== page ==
Prof. Devesh Kapur, director of the Center for the Advanced Study of India at the University of Pennsylvania, interviewed by Anuradha Raman (The Hindu)
The political scientist on the danger to India’s checks and balances, and the perils of the democratisation of mediocrity in universities
Professor of political science and a holder of the Madan Lal Sobti Chair, Devesh Kapur has been director of the Center for the Study of Contemporary India at University of Pennsylvania since 2006. Mr. Kapur, who recently co-edited Public Institutions in India: Performance and Design, says our public universities have failed in fostering a spirit of inquiry, curiosity, tolerance and excellence among students. Excerpts:
* You have said you could see the making of a perfect storm in India.
In the next few decades, we will see a youth bulge with a skewed sex ratio, one where people, the young people, have ostensible credentials but no real skills or knowledge because of how bad our education system is. So they have expectations and aspirations which are not going to be met....
Asim Dasgupta, former Finance Minister of West Bengal, interviewed by AM Jigeesh (The Hindu Business Line)
-The Hindu Business Line
Asim Dasgupta, who was Finance Minister of West Bengal for 24 years, was probably the only CPI(M) member who attended Saturday’s event at the Central Hall of Parliament, on the eve of the GST’s launch. In fact, Dasgupta was Chairman of the Empowered Group of State Finance Ministers which prepared the first formulation of GST laws in 2009.
He spoke to BusinessLine on the new indirect tax regime, and differed with his party on issues such as infringement of the right of States, and possible inflation. Excerpts:
* Are you happy about the GST laws?
When we [State Finance Ministers] had worked out the GST framework way back in 2009 with the help of (economist) Parthasarathi Shome, I happened to be the Chairman of the Empowered Group of State Finance Ministers. In that formulation, we mentioned that there has to be a Constitutional amendment that the States can get the...
Pronab Sen, former Planning Commission member and former Chairman of the National Statistical Commission, interviewed by TCA Sharad Raghavan (The Hindu)
It’s complex than elsewhere both in terms of number of rates and jurisdictions
The form of Goods and Services Tax being implemented from July 1 is uniquely Indian, according to former Planning Commission member and former Chairman of the National Statistical Commission Pronab Sen. In an interview to The Hindu, he says the indirect tax regime will make it easier to start a new company, but increases complexity for those engaged in buying and selling multiple goods and services. Excerpts:
* What are the benefits of the GST system being applied currently?
The benefit of the GST system is that essentially it subsumes all taxes into one. This means that whatever activity you are in, there is only one indirect tax that is applicable. You do not have to worry about the different forms of taxes that are applicable for your activity. That instils a degree of certainty in the system and...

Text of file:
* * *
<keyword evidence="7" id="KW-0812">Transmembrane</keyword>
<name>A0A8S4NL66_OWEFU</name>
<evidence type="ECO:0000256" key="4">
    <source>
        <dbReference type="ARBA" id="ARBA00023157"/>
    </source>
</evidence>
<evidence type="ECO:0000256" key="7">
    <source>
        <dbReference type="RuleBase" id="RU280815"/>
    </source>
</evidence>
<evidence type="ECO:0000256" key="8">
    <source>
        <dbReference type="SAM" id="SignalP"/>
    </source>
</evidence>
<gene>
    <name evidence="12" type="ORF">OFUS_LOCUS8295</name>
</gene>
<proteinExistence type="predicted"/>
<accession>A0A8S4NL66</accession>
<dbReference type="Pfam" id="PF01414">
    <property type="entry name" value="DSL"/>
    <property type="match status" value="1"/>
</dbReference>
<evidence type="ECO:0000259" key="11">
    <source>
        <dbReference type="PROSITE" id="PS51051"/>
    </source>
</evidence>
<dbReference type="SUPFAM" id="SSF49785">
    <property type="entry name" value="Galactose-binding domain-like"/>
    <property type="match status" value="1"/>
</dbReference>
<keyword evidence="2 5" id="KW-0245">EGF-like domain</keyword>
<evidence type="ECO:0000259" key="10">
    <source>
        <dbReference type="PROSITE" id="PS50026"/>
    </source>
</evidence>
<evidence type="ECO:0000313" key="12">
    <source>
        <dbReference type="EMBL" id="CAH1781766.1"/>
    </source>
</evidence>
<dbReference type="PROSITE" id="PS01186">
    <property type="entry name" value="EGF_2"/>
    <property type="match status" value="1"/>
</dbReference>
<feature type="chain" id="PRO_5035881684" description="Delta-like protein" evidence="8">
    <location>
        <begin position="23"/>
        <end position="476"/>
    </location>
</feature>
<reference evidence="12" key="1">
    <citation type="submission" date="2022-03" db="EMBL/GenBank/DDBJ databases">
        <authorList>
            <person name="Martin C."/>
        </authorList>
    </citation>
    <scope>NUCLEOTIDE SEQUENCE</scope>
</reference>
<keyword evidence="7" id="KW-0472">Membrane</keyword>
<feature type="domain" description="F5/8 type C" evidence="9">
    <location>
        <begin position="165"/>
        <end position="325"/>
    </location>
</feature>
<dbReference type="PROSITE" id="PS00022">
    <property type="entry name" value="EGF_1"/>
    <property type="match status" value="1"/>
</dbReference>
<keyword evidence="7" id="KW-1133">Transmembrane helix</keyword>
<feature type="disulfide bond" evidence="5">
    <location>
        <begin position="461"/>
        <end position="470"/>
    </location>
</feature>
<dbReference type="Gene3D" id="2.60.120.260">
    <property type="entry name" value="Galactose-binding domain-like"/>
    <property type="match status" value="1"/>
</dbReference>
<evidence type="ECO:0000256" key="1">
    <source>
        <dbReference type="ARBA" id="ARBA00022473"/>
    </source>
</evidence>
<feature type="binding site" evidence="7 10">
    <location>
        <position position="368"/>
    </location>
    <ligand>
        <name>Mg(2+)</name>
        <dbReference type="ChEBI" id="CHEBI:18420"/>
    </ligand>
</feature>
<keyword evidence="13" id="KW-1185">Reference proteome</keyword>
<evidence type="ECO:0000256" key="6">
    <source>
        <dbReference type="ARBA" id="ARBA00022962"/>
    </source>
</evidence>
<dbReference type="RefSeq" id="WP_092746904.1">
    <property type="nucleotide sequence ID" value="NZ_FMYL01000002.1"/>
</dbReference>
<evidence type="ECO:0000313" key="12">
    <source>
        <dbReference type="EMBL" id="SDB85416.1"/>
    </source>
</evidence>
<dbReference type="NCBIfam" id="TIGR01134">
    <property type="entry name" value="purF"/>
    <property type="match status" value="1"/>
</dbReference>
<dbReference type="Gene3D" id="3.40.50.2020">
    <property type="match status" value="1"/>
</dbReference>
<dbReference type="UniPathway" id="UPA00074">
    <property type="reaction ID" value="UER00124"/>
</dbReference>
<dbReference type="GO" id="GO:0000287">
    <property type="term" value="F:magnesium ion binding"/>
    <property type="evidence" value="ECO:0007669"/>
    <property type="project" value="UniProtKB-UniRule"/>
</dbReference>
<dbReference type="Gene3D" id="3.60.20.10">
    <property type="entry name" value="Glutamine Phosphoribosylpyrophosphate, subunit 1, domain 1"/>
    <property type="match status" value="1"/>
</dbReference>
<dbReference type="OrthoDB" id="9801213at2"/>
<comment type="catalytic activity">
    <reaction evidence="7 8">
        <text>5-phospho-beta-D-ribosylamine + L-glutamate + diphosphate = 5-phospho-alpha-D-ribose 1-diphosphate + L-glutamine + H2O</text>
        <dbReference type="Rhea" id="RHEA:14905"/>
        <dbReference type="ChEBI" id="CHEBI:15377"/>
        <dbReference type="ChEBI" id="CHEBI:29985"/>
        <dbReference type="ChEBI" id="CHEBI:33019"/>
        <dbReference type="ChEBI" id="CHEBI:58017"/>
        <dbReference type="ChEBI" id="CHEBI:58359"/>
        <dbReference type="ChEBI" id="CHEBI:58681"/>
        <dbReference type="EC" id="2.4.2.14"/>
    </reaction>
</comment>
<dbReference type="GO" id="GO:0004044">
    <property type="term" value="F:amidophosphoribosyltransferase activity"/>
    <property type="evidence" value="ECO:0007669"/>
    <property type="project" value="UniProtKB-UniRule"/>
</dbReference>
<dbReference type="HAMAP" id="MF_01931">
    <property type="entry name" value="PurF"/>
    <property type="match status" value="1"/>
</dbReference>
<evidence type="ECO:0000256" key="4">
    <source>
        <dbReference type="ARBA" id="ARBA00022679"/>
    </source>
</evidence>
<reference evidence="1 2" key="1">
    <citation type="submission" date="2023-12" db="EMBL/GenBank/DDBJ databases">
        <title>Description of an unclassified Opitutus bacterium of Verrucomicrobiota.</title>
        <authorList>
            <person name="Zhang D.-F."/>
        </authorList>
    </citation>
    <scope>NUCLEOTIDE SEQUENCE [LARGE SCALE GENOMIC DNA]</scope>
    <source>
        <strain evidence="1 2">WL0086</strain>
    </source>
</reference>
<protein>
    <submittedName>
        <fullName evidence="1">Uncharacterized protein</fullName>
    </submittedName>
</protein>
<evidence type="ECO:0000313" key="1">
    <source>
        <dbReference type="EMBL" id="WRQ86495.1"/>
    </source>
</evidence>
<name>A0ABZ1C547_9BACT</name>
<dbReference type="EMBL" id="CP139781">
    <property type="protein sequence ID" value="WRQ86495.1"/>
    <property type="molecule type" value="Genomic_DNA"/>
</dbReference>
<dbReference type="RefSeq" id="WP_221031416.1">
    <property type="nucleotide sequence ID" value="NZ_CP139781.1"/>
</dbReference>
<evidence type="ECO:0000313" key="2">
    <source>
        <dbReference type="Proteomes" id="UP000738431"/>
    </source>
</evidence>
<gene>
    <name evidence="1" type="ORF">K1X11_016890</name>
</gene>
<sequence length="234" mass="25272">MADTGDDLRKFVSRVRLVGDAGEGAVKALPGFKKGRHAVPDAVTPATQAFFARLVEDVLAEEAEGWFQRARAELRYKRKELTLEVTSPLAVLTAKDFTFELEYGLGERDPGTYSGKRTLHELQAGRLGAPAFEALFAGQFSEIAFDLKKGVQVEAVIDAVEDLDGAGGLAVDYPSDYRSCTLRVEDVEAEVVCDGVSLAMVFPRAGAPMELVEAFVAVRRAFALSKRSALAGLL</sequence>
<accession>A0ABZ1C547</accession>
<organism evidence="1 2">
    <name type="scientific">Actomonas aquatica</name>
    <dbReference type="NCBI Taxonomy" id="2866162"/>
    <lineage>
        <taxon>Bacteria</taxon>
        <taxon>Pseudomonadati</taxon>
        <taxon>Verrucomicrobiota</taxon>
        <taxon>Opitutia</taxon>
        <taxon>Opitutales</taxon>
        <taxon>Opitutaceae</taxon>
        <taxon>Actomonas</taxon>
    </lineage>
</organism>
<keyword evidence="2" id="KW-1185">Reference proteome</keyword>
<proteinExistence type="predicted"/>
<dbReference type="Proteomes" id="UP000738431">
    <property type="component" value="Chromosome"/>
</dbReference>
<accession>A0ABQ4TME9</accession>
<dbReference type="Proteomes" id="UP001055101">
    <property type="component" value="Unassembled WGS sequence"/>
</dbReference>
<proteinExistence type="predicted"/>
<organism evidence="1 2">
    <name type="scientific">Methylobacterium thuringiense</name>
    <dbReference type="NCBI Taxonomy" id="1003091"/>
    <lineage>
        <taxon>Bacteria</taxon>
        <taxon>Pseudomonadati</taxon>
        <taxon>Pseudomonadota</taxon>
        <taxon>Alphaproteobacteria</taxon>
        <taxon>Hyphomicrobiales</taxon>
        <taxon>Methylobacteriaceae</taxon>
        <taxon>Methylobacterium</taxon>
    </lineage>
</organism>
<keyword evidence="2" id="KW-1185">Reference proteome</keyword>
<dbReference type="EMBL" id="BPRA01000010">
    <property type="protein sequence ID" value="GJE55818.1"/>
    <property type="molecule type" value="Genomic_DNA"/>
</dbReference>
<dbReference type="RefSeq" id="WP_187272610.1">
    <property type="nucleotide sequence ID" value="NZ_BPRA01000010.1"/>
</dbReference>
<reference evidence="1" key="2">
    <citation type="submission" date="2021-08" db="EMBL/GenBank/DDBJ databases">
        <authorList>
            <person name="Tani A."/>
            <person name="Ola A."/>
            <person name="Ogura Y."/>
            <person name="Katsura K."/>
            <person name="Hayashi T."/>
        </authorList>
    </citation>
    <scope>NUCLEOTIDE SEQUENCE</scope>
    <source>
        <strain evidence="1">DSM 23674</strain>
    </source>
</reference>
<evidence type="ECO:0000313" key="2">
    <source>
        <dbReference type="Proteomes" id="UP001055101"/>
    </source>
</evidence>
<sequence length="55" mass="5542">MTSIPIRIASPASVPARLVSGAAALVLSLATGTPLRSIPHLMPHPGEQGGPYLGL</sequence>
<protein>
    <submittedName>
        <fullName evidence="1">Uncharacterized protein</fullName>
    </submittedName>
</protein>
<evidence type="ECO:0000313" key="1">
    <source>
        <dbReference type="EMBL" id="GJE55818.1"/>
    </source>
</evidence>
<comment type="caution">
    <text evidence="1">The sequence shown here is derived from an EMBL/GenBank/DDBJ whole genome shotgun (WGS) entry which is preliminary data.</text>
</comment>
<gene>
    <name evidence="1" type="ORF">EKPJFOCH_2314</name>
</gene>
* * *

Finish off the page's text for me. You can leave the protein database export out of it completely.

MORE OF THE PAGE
Yogendra Yadav, convenor of Swaraj Party, interviewed by Archana Mishra (GovernanceNow.com)
As farmers protests take centre stage across the country, Swaraj Party convenor explains the ecological, economic and existential crisis behind this unrest.
* We have recently seen farmers from Tamil Nadu protesting in the national capital. Then Maharashtra farmers protested, deciding not to send their produce to cities. The agitation has now reached Madhya Pradesh, leading to killings. Why there is sudden farmers’ unrest in the country?
I think we tend to miss the real point behind these episodes of farmers unrest. Unfortunately, every time we tend to pay attention to the specifics of that episode. When farmers from Tamil Nadu come, the media gets excited about the skulls they are carrying or whatever unusual method of protest they adopt. When something happens in Mandsaur, everyone is interested in whether there is Congress hand behind it or not, the police fired or not. We get involved with it as if...
MS Swaminathan, father of Green Revolution, interviewed by Prabodh Krishna (BusinessWorld)
The recent past saw upsurge of farmers in Maharashtra and Tamil Nadu over demands of implementing Swaminathan Commission's recommendation and the protests are fast spreading their arms in other states as well
Keeping in mind that more than half of the Indian population depends on agriculture but the share of agriculture in GDP is nowhere near expectation, in 2002 the then National Democratic Alliance Government led by Atal Bihari Vajpayee called upon MS Swaminathan, an agriculture expert, to file a report for the improvement of farmers' condition in India.
Swaminathan Commission had filed its report in 2006 to then United Progressive Alliance government. Swaminathan is now '92 years old' and is currently on a visit to his daughter in England. In an email interview with BW Businessworld's Prabodh Krishna, we got a chance to know his views on current issues of farmers in India:
* What are your views on the recent...